Photo Credit: Gershon Elinson / Flash 90
Under heavy Israeli army security, Jews pray at Joseph's Tomb, outside Shechem, April 3 2017

Israeli military forces uncovered two improvised explosive devices (IEDs) hidden at the Tomb of the Biblical patriarch Joseph on Tuesday while accompanying a group of 1,000 Jews to the site.

The IDF traditionally accompanies the hundreds of Jews who travel to the site on pilgrimage at the start of each new month in the Jewish calendar.

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The homemade explosives were built to resemble hand grenades and appeared to have been produced locally.

Had the grenades detonated, the results would have been catastrophic in terms of human cost on the ground and from a diplo-political standpoint as well. Egypt is continuing its efforts to work towards a long term “understanding,” if not a full-fledged cease fire, between Israel and Gaza’s ruling Hamas terrorist organization.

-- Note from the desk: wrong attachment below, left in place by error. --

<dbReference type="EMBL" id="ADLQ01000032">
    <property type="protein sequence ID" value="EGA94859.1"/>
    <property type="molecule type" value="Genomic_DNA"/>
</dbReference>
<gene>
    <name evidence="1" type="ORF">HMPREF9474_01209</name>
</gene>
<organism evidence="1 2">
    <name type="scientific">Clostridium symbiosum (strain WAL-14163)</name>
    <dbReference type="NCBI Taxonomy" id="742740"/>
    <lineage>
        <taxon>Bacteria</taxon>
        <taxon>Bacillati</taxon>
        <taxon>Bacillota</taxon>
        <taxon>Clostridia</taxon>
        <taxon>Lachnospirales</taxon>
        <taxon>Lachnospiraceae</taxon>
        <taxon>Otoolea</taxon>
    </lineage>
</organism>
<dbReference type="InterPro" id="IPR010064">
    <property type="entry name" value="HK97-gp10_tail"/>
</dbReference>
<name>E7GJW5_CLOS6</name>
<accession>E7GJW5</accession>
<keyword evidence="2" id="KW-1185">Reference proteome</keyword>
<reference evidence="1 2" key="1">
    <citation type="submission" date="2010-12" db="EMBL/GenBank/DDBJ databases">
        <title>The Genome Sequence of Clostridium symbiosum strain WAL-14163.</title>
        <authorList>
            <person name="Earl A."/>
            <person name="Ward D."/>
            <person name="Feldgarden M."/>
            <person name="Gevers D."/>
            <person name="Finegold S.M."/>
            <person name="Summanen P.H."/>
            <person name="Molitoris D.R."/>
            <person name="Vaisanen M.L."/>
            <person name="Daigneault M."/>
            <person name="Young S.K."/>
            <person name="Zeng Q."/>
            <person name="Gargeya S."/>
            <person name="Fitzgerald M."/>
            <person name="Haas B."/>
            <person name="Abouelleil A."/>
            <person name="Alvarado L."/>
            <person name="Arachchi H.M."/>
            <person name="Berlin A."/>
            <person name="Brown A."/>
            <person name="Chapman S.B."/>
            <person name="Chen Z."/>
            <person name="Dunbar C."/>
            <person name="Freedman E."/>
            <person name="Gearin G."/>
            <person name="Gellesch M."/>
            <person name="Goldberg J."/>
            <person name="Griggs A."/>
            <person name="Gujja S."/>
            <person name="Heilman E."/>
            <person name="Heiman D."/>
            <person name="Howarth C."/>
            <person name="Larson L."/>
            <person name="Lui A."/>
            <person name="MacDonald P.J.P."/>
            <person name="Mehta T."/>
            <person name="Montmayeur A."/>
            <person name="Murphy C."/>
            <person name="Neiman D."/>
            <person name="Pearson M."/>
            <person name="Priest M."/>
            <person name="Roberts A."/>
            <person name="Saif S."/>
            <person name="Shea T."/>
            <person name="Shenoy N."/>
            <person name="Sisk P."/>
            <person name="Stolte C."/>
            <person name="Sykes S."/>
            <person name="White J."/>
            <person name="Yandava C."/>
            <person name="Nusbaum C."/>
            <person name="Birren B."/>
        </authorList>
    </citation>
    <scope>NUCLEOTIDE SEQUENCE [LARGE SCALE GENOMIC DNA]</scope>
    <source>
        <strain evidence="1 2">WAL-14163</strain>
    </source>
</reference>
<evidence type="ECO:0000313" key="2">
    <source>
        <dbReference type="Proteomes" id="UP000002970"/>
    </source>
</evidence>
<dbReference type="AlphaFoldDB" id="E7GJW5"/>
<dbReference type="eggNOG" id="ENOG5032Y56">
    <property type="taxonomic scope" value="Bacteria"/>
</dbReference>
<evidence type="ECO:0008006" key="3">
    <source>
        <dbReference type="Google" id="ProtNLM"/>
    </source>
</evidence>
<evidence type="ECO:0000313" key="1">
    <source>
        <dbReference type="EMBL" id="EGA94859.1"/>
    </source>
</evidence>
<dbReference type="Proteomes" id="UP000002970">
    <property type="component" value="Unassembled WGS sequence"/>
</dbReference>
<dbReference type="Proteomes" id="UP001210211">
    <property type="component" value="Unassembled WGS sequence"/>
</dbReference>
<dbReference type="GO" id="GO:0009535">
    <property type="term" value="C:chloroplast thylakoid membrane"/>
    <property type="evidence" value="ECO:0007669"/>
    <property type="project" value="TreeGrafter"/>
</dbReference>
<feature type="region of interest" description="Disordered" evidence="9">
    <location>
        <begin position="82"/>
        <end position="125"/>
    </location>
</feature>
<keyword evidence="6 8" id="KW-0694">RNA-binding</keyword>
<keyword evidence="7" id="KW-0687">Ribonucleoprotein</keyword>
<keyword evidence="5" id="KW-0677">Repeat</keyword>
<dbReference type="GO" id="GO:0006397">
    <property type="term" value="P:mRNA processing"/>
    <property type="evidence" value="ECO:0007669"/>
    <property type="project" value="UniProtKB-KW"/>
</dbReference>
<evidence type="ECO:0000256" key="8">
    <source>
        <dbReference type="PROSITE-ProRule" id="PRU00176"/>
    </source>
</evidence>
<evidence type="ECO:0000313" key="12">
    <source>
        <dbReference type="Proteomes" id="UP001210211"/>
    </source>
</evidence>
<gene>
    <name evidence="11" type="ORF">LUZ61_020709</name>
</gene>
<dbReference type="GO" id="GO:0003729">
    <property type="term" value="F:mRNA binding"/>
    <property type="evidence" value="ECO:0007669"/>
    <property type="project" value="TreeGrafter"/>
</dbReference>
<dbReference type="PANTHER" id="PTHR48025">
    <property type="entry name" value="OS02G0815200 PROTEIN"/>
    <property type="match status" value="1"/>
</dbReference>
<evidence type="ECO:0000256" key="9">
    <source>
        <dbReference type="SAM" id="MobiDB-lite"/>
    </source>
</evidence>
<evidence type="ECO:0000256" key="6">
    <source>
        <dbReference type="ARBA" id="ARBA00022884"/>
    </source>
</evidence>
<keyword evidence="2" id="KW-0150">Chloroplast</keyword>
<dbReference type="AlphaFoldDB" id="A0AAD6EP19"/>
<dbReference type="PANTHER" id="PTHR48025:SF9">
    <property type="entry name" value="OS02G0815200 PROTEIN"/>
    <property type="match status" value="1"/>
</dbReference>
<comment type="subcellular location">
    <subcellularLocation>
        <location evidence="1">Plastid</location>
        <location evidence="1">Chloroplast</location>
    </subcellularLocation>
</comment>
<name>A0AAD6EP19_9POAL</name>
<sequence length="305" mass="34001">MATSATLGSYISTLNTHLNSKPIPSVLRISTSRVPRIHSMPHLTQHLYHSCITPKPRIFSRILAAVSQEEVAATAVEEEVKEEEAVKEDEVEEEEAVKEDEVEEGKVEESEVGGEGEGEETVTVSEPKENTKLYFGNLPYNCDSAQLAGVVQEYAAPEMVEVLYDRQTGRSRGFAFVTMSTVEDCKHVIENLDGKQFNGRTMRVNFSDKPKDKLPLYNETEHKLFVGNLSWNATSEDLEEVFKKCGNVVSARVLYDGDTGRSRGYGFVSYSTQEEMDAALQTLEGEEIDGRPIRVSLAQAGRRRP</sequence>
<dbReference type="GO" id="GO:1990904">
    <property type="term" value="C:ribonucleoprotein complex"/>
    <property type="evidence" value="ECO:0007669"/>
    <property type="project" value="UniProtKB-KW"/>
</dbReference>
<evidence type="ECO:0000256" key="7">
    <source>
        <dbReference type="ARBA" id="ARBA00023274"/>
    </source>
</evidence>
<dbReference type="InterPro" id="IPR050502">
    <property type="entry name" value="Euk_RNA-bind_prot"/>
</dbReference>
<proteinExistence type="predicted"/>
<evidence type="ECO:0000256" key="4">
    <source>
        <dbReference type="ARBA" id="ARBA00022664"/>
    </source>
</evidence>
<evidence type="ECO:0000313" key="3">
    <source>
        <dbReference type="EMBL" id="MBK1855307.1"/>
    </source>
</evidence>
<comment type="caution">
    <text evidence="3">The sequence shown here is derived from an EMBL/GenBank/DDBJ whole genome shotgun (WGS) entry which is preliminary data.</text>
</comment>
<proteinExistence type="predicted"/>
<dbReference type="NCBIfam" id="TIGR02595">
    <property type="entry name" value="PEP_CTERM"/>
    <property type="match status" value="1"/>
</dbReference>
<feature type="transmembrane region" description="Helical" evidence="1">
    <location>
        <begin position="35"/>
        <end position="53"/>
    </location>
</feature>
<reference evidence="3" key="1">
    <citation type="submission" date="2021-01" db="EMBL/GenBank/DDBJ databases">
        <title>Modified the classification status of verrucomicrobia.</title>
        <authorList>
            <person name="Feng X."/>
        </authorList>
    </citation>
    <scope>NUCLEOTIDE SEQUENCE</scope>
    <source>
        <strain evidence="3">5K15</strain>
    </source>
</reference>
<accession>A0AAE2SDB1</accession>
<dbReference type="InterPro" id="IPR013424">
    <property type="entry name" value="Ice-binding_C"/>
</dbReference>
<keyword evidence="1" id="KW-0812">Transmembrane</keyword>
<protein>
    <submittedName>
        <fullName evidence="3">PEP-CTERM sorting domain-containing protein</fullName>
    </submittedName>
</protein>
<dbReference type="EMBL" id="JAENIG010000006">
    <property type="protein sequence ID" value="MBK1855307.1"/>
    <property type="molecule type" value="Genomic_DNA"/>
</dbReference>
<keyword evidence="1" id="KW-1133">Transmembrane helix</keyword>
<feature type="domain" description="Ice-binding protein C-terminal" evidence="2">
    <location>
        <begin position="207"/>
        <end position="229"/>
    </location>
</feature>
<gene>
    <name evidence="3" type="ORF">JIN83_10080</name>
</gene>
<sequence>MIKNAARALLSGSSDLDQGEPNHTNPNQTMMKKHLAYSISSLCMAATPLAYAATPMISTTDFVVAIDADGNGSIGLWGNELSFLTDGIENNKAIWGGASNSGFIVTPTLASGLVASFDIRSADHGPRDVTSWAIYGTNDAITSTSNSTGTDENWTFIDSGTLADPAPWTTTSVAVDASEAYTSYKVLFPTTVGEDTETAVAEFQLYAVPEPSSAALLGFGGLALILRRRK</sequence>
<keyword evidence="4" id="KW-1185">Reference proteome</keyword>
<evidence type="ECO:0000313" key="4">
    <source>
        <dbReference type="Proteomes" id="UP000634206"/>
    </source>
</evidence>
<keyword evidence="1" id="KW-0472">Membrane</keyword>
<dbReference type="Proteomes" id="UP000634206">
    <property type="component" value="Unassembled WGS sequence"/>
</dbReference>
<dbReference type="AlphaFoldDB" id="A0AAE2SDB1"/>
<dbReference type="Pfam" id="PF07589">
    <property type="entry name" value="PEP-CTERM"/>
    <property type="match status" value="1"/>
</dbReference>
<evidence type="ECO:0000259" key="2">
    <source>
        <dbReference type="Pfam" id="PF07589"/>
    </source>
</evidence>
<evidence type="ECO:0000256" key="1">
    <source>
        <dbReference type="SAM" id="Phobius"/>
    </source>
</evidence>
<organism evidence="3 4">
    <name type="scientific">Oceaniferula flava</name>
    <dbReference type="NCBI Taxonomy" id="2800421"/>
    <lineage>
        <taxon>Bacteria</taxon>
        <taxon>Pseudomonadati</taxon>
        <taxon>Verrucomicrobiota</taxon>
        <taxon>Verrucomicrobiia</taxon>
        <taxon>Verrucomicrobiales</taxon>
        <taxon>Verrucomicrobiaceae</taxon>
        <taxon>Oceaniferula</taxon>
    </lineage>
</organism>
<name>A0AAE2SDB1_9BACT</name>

The Ramallah-based Palestinian Authority government, however, has been vehemently opposed to the idea that Hamas might reach a settlement with Israel on its own.

Aside from the makeshift grenades that were found on the site of Joseph’s Tomb itself, IDF soldiers were called upon to defend the worshipers even prior to arriving at the site, which is located outside the Palestinian Authority city of Shechem (Nablus).

Palestinian Authority Arab attackers opened fire at an IDF vehicle while hurling rocks and Molotov cocktails at the soldiers and the Jewish worshipers they were escorting.

Shechem is currently under PA control in accordance with the agreement set for in the Oslo Accords.

Under the agreement, Israelis retained full rights to pray at the Tomb. Nevertheless, it has never been possible to safely exercise those rights without IDF protection.

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Hana Levi Julian is a Middle East news analyst with a degree in Mass Communication and Journalism from Southern Connecticut State University. A past columnist with The Jewish Press and senior editor at Arutz 7, Ms. Julian has written for Babble.com, Chabad.org and other media outlets, in addition to her years working in broadcast journalism.